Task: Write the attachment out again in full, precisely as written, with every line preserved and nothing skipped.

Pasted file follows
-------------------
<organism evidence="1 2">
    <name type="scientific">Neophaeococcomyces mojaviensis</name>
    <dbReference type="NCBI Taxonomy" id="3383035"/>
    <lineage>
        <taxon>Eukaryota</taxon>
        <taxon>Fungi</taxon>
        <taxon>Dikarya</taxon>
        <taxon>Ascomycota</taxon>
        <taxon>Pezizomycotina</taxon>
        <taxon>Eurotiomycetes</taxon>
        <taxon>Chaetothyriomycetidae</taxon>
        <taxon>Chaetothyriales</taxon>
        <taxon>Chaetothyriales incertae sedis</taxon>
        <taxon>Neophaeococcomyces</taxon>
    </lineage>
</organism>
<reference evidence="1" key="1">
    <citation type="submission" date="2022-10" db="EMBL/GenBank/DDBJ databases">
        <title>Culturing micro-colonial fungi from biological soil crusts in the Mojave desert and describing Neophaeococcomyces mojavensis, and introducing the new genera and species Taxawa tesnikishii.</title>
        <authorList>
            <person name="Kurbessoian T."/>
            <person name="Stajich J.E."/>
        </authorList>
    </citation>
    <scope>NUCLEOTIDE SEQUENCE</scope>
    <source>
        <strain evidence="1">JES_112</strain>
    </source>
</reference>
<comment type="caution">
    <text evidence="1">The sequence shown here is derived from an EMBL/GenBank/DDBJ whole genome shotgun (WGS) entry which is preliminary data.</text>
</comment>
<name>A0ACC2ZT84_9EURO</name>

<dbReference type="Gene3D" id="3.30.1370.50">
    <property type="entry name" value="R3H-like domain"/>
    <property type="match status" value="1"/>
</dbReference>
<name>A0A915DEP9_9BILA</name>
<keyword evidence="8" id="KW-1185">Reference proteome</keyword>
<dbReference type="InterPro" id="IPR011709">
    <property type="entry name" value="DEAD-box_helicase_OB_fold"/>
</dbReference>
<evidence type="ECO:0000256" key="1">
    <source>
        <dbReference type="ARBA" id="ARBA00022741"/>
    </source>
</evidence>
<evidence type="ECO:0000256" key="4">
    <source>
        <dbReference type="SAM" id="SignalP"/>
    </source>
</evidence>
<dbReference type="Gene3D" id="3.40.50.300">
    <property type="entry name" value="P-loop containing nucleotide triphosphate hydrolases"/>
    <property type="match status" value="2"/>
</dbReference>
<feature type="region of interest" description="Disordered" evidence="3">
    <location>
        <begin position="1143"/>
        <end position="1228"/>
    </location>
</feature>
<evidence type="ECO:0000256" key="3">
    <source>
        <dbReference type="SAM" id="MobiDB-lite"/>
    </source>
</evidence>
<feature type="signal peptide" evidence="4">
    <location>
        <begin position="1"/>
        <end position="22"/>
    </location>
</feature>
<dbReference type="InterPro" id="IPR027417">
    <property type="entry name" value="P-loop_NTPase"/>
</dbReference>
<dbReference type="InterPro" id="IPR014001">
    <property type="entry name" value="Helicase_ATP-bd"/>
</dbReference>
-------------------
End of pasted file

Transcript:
<organism evidence="1 2">
    <name type="scientific">Neophaeococcomyces mojaviensis</name>
    <dbReference type="NCBI Taxonomy" id="3383035"/>
    <lineage>
        <taxon>Eukaryota</taxon>
        <taxon>Fungi</taxon>
        <taxon>Dikarya</taxon>
        <taxon>Ascomycota</taxon>
        <taxon>Pezizomycotina</taxon>
        <taxon>Eurotiomycetes</taxon>
        <taxon>Chaetothyriomycetidae</taxon>
        <taxon>Chaetothyriales</taxon>
        <taxon>Chaetothyriales incertae sedis</taxon>
        <taxon>Neophaeococcomyces</taxon>
    </lineage>
</organism>
<reference evidence="1" key="1">
    <citation type="submission" date="2022-10" db="EMBL/GenBank/DDBJ databases">
        <title>Culturing micro-colonial fungi from biological soil crusts in the Mojave desert and describing Neophaeococcomyces mojavensis, and introducing the new genera and species Taxawa tesnikishii.</title>
        <authorList>
            <person name="Kurbessoian T."/>
            <person name="Stajich J.E."/>
        </authorList>
    </citation>
    <scope>NUCLEOTIDE SEQUENCE</scope>
    <source>
        <strain evidence="1">JES_112</strain>
    </source>
</reference>
<comment type="caution">
    <text evidence="1">The sequence shown here is derived from an EMBL/GenBank/DDBJ whole genome shotgun (WGS) entry which is preliminary data.</text>
</comment>
<name>A0ACC2ZT84_9EURO</name>

<dbReference type="Gene3D" id="3.30.1370.50">
    <property type="entry name" value="R3H-like domain"/>
    <property type="match status" value="1"/>
</dbReference>
<name>A0A915DEP9_9BILA</name>
<keyword evidence="8" id="KW-1185">Reference proteome</keyword>
<dbReference type="InterPro" id="IPR011709">
    <property type="entry name" value="DEAD-box_helicase_OB_fold"/>
</dbReference>
<evidence type="ECO:0000256" key="1">
    <source>
        <dbReference type="ARBA" id="ARBA00022741"/>
    </source>
</evidence>
<evidence type="ECO:0000256" key="4">
    <source>
        <dbReference type="SAM" id="SignalP"/>
    </source>
</evidence>
<dbReference type="Gene3D" id="3.40.50.300">
    <property type="entry name" value="P-loop containing nucleotide triphosphate hydrolases"/>
    <property type="match status" value="2"/>
</dbReference>
<feature type="region of interest" description="Disordered" evidence="3">
    <location>
        <begin position="1143"/>
        <end position="1228"/>
    </location>
</feature>
<evidence type="ECO:0000256" key="3">
    <source>
        <dbReference type="SAM" id="MobiDB-lite"/>
    </source>
</evidence>
<feature type="signal peptide" evidence="4">
    <location>
        <begin position="1"/>
        <end position="22"/>
    </location>
</feature>
<dbReference type="InterPro" id="IPR027417">
    <property type="entry name" value="P-loop_NTPase"/>
</dbReference>
<dbReference type="InterPro" id="IPR014001">
    <property type="entry name" value="Helicase_ATP-bd"/>
</dbReference>